With so many talented new kids on the local brewery block, it’s easy to overlook and forget about some of the older folks—pioneers who helped make Utah into a craft-brew nerve center, of sorts. One such operation is Uinta Brewing Company, which will celebrate its 20th birthday next winter.
Yep, it was way back in winter 1993 that now-president Will Hamill cranked up the fermenters and created Cutthroat Pale Ale, Uinta’s flagship beer. Back then, Uinta was mostly available only in bars and restaurants. With increased demand, however, Uinta installed a bottling line in 1996 and quickly became a mainstay not just in liquor stores, but also in supermarkets throughout the state.
Many of the names of Uinta beers are inspired by Utah’s historic and natural attractions, including King’s Peak Porter, Golden Spike Hefeweizen and Dubhe, the latter of which is named after the Utah Centennial star. Personally, my favorite Uinta beer label is that of a skier eating it on the slopes, illustrating Yard Sale Winter Lager.
Since 2001, Uinta has been 100 percent wind-powered. Hence, the Uinta slogan that you find on everything from its beer labels to the corks in large-format bottles: “Earth, Wind and Beer.” It’s a reminder of Uinta’s long-standing commitment not just to brewing excellent beers, but to doing so while practicing environmental stewardship. In addition to wind power, in 2011, Uinta installed solar paneling on the roof of its brewery. So, maybe the slogan should be: “Earth, Wind, Fire and Beer.”
For sure, Uinta is a shining star on Utah’s brewing scene, having garnered truckloads of medals at national and international beer competitions. Uinta’s Cutthroat Pale Ale and Anniversary Barley Wine alone have scored more than 30 medals, combined. The Uinta website lists nearly 100 awards and medals won at competitions such as the World Beer Championships, North American Beer Awards, World Beer Cup and Great American Beer Festival.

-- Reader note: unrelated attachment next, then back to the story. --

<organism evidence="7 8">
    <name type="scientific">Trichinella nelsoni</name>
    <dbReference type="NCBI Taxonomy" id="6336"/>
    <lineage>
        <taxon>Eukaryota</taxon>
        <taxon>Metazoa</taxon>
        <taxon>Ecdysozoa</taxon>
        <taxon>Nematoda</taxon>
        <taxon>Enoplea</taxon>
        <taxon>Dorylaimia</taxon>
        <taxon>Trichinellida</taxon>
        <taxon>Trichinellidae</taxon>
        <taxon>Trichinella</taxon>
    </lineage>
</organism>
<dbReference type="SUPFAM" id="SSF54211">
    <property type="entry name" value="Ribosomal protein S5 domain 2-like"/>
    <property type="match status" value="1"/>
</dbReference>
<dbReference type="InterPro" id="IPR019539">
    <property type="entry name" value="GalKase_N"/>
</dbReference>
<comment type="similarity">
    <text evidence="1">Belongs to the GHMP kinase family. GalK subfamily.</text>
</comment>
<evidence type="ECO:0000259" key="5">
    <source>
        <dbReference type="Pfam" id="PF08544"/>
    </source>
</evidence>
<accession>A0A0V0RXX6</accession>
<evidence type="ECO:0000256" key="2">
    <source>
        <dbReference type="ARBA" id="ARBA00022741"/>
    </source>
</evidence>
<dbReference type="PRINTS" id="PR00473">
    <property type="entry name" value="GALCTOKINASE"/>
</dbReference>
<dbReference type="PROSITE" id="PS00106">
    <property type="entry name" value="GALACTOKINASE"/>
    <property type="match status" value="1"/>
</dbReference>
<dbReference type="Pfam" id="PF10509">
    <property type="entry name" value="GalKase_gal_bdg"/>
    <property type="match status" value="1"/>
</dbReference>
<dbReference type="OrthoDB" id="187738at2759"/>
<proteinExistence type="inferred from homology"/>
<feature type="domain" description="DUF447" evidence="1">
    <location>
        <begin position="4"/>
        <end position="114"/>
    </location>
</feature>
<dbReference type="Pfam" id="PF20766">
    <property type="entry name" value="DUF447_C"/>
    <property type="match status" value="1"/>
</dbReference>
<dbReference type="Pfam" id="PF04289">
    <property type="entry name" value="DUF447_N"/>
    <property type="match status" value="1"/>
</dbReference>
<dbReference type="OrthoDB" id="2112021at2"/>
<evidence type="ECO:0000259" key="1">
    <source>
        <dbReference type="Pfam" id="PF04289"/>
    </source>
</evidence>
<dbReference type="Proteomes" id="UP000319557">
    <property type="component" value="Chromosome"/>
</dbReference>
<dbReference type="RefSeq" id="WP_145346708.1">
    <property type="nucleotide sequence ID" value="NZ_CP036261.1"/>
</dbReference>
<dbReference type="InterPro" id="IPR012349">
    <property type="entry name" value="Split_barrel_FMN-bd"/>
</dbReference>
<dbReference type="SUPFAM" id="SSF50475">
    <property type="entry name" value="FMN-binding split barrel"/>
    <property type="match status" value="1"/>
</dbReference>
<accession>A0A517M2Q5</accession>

The folks at Uinta are nothing if not prolific. Although some of the beers are seasonal (Skipping Stone Summer Lager, Oak Jacked Imperial Wood-aged Pumpkin Ale and Organic Hazel Amber Wheat Ale, for example), by my count, Uinta produces some two-dozen brews, divvied up into three brew lines: Classic, Organic and Crooked. The latter was launched in 2010 and features “big beers”: big in flavor, big in size (750 ml. bottles) and big in alcohol, ranging from 9 to 13 percent alcohol by volume. Some of these beers are aged in whiskey, oak or bourbon barrels prior to bottling. Kudos to Uinta, by the way, for stamping a bottling date on each of its brews. It’s nice to know how long the beer has been sitting on a shelf.
Obviously, I can’t review Uinta’s 24 or so beers here. But, I will touch on a few of my favorites. Lately, I’ve been drinking a lot of Hop Notch IPA. I love its beautiful, dark-amber color, crisp mouthfeel and hints of grapefruit on the tongue. This is a top-notch American-style IPA. I also really like Detour Double India Pale Ale (9.5 percent alcohol by volume), with big-time citrus notes, some floral aromas, nice malt backbone and bursting with American hops.
Uinta’s Tilted Smile Imperial Pilsner is another beauty. With Saaz hops in perfect balance with Pilsen malt, it’s a crisp, clean pils that features label art by Salt Lake City artist Leia Bell. But if I were forced to choose just one Uinta beer to drink, I wouldn’t. Instead, I’d choose Anniversary Barley Wine, which I often pour as a late-night treat instead of Port, along with some strong cheeses and a good book.